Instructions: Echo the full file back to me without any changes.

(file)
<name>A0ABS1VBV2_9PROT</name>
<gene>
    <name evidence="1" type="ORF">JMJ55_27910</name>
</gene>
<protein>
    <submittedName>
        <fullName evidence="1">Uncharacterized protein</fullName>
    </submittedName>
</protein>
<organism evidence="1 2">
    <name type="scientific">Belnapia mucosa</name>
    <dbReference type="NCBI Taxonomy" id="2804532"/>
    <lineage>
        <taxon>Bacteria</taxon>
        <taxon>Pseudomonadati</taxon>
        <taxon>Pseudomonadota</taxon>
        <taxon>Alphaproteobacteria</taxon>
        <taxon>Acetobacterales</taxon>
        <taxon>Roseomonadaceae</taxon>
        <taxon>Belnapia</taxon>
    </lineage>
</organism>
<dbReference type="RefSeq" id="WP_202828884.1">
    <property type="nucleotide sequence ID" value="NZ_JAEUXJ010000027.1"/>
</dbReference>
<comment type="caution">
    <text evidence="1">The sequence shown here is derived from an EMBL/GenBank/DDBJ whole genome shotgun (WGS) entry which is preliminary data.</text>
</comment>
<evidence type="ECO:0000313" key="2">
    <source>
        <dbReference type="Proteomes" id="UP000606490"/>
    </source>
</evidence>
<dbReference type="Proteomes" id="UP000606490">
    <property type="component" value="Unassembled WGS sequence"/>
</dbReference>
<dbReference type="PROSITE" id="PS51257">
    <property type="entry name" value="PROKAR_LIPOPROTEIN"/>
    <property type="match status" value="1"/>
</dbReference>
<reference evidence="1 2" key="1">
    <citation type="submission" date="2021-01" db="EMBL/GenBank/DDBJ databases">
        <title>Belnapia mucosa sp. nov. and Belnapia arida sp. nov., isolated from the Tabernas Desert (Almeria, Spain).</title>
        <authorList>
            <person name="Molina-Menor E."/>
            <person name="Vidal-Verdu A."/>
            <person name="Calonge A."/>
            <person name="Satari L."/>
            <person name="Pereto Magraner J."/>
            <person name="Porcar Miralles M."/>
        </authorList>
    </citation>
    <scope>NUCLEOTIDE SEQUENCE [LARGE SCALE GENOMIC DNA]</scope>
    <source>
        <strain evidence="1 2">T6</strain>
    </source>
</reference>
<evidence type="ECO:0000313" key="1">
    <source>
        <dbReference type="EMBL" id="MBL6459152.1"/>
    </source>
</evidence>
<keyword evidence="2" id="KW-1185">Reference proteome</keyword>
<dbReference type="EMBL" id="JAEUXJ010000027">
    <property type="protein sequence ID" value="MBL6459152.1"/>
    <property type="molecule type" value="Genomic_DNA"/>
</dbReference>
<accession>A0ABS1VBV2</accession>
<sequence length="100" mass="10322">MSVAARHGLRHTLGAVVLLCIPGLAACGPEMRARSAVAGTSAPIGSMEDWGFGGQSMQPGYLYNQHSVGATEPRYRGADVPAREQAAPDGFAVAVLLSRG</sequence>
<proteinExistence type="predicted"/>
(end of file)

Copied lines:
<name>A0ABS1VBV2_9PROT</name>
<gene>
    <name evidence="1" type="ORF">JMJ55_27910</name>
</gene>
<protein>
    <submittedName>
        <fullName evidence="1">Uncharacterized protein</fullName>
    </submittedName>
</protein>
<organism evidence="1 2">
    <name type="scientific">Belnapia mucosa</name>
    <dbReference type="NCBI Taxonomy" id="2804532"/>
    <lineage>
        <taxon>Bacteria</taxon>
        <taxon>Pseudomonadati</taxon>
        <taxon>Pseudomonadota</taxon>
        <taxon>Alphaproteobacteria</taxon>
        <taxon>Acetobacterales</taxon>
        <taxon>Roseomonadaceae</taxon>
        <taxon>Belnapia</taxon>
    </lineage>
</organism>
<dbReference type="RefSeq" id="WP_202828884.1">
    <property type="nucleotide sequence ID" value="NZ_JAEUXJ010000027.1"/>
</dbReference>
<comment type="caution">
    <text evidence="1">The sequence shown here is derived from an EMBL/GenBank/DDBJ whole genome shotgun (WGS) entry which is preliminary data.</text>
</comment>
<evidence type="ECO:0000313" key="2">
    <source>
        <dbReference type="Proteomes" id="UP000606490"/>
    </source>
</evidence>
<dbReference type="Proteomes" id="UP000606490">
    <property type="component" value="Unassembled WGS sequence"/>
</dbReference>
<dbReference type="PROSITE" id="PS51257">
    <property type="entry name" value="PROKAR_LIPOPROTEIN"/>
    <property type="match status" value="1"/>
</dbReference>
<reference evidence="1 2" key="1">
    <citation type="submission" date="2021-01" db="EMBL/GenBank/DDBJ databases">
        <title>Belnapia mucosa sp. nov. and Belnapia arida sp. nov., isolated from the Tabernas Desert (Almeria, Spain).</title>
        <authorList>
            <person name="Molina-Menor E."/>
            <person name="Vidal-Verdu A."/>
            <person name="Calonge A."/>
            <person name="Satari L."/>
            <person name="Pereto Magraner J."/>
            <person name="Porcar Miralles M."/>
        </authorList>
    </citation>
    <scope>NUCLEOTIDE SEQUENCE [LARGE SCALE GENOMIC DNA]</scope>
    <source>
        <strain evidence="1 2">T6</strain>
    </source>
</reference>
<evidence type="ECO:0000313" key="1">
    <source>
        <dbReference type="EMBL" id="MBL6459152.1"/>
    </source>
</evidence>
<keyword evidence="2" id="KW-1185">Reference proteome</keyword>
<dbReference type="EMBL" id="JAEUXJ010000027">
    <property type="protein sequence ID" value="MBL6459152.1"/>
    <property type="molecule type" value="Genomic_DNA"/>
</dbReference>
<accession>A0ABS1VBV2</accession>
<sequence length="100" mass="10322">MSVAARHGLRHTLGAVVLLCIPGLAACGPEMRARSAVAGTSAPIGSMEDWGFGGQSMQPGYLYNQHSVGATEPRYRGADVPAREQAAPDGFAVAVLLSRG</sequence>
<proteinExistence type="predicted"/>